Polynomial regression, a technique of multiple linear regression analysis [36] is then applied to formulate the generalized equation for the dependent study variable P being measured by considering the independent explanatory variables X, Y, and Z associated with the concurrent nonlinear variation of color and intensity. Explanatory variables X, Y, and Z have to be considered as H, S and V values for the HSV model and as R, G and B channel information for the RGB model. The study variable is related to explanatory variables through regression coefficient matrices denoted as [${a_i}$] and [${b_{ij}}$] in a second-order polynomial expressed by Eq. (7). In Eq. (7), [${a_i}$] is the matrix of linear effect parameters and [${b_{ij}}$] is the matrix of quadratic and second order interaction effect parameters [36]. In order to define Eq. (7) for a specific application, the least squares method is applied that estimates the regression coefficients from an initial known set of P and X, Y, Z values. The final equation with known coefficient can be applied as a calibration tool to calculate subsequent unknown values of P that consider any single or concurrent variation of color and intensity. To apply the equation for a different application, the coefficient will be re-estimated:
$$[P] = \,[{{a_0}} ]+ \,\left[ {\begin{array}{{ccc}} {{a_1}}&{{a_2}}&{{a_3}} \end{array}} \right]\,\left[ {\begin{array}{{ccc}} X\\ Y\\ Z \end{array}} \right] + \left[ {\begin{array}{{ccc}} X&Y&Z \end{array}} \right]\,\,\left[ {\begin{array}{{ccc}} {{b_{11}}}&{{b_{12}}}&{{b_{13}}}\\ {{b_{21}}}&{{b_{22}}}&{{b_{23}}}\\ {{b_{31}}}&{{b_{32}}}&{{b_{33}}} \end{array}} \right]\,\left[ {\begin{array}{{c}} X\\ Y\\ Z \end{array}} \right]$$

2.4 Colorimetric smartphone app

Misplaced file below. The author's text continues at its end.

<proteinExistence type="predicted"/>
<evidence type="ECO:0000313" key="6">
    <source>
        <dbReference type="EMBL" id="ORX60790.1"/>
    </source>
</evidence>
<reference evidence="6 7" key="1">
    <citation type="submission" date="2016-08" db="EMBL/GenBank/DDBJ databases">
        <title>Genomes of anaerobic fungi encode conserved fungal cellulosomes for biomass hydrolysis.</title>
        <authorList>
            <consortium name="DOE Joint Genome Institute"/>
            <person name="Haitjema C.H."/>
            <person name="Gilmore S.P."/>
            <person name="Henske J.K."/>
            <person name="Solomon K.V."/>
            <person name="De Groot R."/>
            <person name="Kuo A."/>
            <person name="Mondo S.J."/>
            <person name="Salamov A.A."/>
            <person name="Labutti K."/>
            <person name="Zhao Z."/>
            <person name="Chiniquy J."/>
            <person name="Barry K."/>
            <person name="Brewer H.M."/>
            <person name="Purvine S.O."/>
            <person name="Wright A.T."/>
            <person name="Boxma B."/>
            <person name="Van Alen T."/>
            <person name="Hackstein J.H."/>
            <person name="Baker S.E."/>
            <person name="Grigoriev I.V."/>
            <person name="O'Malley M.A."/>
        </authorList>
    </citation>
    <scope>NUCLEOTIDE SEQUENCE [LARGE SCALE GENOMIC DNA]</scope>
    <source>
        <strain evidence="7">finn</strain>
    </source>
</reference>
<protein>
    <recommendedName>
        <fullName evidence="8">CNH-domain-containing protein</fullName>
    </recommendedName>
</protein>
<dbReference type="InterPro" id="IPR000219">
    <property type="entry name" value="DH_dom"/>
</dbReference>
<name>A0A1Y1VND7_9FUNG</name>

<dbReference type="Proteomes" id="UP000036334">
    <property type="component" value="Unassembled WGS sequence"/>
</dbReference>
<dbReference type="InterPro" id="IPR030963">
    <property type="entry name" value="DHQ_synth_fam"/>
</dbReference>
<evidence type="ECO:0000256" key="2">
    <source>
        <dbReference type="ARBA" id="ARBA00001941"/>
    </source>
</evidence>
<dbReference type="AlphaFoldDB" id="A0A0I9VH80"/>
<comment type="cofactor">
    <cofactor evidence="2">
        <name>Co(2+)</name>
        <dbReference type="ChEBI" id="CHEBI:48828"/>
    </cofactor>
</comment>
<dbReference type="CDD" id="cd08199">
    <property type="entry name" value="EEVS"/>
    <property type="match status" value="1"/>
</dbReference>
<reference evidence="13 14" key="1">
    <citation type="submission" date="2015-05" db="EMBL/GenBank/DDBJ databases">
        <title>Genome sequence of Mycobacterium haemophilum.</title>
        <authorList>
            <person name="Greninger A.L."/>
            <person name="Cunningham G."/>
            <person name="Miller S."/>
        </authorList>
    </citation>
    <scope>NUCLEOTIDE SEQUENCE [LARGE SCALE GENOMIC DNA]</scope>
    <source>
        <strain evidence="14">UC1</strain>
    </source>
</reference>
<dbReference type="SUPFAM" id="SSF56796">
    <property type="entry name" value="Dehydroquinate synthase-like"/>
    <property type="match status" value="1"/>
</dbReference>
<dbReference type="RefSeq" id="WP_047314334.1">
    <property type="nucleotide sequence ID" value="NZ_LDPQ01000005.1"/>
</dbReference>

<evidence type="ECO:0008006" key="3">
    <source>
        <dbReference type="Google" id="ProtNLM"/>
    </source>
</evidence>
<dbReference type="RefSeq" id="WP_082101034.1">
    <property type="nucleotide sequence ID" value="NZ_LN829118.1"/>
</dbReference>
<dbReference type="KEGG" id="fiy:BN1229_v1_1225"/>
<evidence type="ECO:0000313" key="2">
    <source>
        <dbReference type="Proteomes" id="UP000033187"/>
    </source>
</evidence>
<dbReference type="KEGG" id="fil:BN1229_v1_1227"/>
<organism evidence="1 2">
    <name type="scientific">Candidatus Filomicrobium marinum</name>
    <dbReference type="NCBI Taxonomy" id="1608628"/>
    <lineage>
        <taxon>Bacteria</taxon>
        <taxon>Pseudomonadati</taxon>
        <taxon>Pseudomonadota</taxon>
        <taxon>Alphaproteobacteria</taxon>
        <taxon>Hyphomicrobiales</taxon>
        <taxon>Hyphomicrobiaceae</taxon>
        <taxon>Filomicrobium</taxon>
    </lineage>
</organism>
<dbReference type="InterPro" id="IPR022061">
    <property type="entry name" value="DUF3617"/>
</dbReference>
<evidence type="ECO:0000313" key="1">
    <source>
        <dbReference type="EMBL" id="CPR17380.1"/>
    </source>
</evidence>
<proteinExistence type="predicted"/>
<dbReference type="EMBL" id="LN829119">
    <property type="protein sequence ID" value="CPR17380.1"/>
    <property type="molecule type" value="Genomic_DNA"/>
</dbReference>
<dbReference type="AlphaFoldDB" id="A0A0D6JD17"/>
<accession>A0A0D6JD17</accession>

A custom-designed smartphone app is developed on the Android platform to measure an analyte using multiple regression-based colorimetric analysis. The app allows the user to select task options from the menu screen as shown in Fig. 2(a). This includes taking a device-specific calibration, measurement of an unknown sample, and sharing results with other devices. Color information of the test sample is digitized through image capture by utilizing the smartphone CMOS camera detector. On the captured image, a (10 × 10) pixel array is selected as region-of-interest (ROI) to extract the RGB values, depicted in Fig. 2(b). During calibration and field measurements, the ROI is maintained constant by the software program and thus any possibility of nonuniform illumination in the optical enclosure is neutralized from the measurement. The average RGB values of these pixels are transformed into the HSV color domain. The resultant H, S, and V parameters are incorporated into the calibration equation formulated for the selected analyte. The test results of the colorimetric assessment can be saved to the smartphone internal storage for further analysis and sharing with other devices, or sent to a central server to facilitate a wider, smart sensor network. This app also facilitates the incorporation of new colorimetric tests for different analytes in conjunction with the existing tests. Moreover, recalibration of the existing colorimetric tests is feasible for different limits of detection. For each calibration time, the regression coefficient matrices of the generalized calibration equation are re-estimated according to the color information of the standard samples of the specified analyte through multiple regression analysis.